It turned out that most of the presumably classic recipes I found online, such as the one featured on Wikipedia, suggested rather strongly that raspberry syrup, not grenadine, was the default sweetener/pinker-upper for this refreshing, too little known cocktail treat. I basically had to try this version out, and so we have today’s pinker, tangier take on the Clover Club.

What’s the difference between a little grenadine or a little raspberry syrup? I’ll tell you on the flip side.

The Clover Club (the Rasp-Wiki Take)

1 1/2 ounces gin
1/2-3/4 ounces fresh lemon juice
1 egg white
1/4 ounce raspberry syrup

Once again, we combine all the ingredients in a cocktail shaker, sans ice. Once again, we shake the luke-cool concoction to properly emulsify the egg. Once that’s done, we add some ice and shake again, very vigorously, to add much needed ice water to the mix. Then, it’s naturally time to strain the drink into a chilled cocktail glass. Our toast? How about to second (and third) chances?

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So, which is better, the grenadine or the raspberry syrup iteration? If I had to choose, I think I’d go with last week’s grenadine. This raspberry adds a delightful tang I really enjoyed, but it was less sturdy in the sense it doesn’t really stand up to as much variation. Last week, I found my favorite version employed 3/4 of an ounce of lime juice although (a bit less) lemon juice was just fine. This time around, I’m counseling readers to skip the lime completely. For me at least, it just didn’t work. Lime juice has some additional flavors that just don’t blend with the raspberry.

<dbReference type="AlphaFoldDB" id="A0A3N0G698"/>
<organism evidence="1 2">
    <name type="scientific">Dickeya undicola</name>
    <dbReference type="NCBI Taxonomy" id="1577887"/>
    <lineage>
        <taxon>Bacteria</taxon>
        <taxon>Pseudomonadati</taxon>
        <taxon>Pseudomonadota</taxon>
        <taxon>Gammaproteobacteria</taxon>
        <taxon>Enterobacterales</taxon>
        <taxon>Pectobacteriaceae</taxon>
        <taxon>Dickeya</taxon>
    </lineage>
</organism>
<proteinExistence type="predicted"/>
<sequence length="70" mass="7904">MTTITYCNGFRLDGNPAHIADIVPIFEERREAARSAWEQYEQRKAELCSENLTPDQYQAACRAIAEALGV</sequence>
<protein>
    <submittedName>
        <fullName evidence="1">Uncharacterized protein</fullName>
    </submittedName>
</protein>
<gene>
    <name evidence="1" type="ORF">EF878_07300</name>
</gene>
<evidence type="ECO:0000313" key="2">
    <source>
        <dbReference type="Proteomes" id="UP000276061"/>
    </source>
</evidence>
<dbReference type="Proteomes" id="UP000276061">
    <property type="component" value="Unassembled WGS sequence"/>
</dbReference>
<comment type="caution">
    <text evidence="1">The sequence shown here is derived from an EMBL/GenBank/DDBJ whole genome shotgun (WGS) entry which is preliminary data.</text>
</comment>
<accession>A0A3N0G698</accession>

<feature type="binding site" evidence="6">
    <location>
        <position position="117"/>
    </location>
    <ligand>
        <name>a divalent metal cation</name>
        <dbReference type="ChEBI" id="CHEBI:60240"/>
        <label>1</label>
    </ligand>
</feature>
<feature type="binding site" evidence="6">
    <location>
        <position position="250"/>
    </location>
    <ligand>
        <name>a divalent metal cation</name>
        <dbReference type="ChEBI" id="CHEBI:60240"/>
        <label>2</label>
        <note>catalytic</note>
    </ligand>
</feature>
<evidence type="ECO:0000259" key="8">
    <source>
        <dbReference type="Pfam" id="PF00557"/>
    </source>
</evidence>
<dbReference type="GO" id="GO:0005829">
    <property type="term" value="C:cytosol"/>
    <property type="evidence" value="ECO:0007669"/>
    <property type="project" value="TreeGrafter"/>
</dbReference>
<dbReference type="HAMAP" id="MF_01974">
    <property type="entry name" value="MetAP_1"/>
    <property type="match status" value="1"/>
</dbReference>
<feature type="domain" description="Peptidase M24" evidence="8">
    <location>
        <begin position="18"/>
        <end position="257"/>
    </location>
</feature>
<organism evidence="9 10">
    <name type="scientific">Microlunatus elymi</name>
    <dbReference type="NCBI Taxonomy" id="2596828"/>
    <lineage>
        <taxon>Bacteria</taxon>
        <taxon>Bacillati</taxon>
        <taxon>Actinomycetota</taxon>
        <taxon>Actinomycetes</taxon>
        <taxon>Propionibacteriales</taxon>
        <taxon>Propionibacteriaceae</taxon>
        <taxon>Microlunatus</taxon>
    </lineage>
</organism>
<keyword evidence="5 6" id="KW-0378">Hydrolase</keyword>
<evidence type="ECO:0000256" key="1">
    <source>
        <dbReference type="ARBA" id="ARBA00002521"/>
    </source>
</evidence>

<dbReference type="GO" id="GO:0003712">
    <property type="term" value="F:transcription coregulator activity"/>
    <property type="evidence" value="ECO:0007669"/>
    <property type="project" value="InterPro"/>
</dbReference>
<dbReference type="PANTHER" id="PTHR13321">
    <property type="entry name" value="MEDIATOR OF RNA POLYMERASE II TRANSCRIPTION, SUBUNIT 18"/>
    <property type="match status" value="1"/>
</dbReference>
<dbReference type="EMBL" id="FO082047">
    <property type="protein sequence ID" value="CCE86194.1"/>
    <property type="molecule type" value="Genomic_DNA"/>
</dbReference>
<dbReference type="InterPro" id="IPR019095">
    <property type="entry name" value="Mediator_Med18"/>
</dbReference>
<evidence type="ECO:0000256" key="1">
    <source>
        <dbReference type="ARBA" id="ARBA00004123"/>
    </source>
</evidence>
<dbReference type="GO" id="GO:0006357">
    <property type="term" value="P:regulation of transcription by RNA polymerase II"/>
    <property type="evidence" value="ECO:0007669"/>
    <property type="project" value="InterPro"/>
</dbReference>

My favorite version of this drink, however, did use the entire 3/4 ounce of lemon juice, which I suppose is odd given my tart-phobia. I’m guessing there’s something about the dryness of the lemon juice blending with the tangier raspberry-derived flavor. Ultimately, it’s a mystery.

And, speaking of mysteries, yes, will be trying another ever-so-slight variation of this week’s beverage next week. Next time around, we introduce something entirely new…a garnish! Stay tuned.

  

Movie Review: “You’re Next”

Starring
Sharni Vinson, AJ Bowen, Nicholas Tucci, Wendy Glenn, Joe Swanberg
Director
Adam Wingard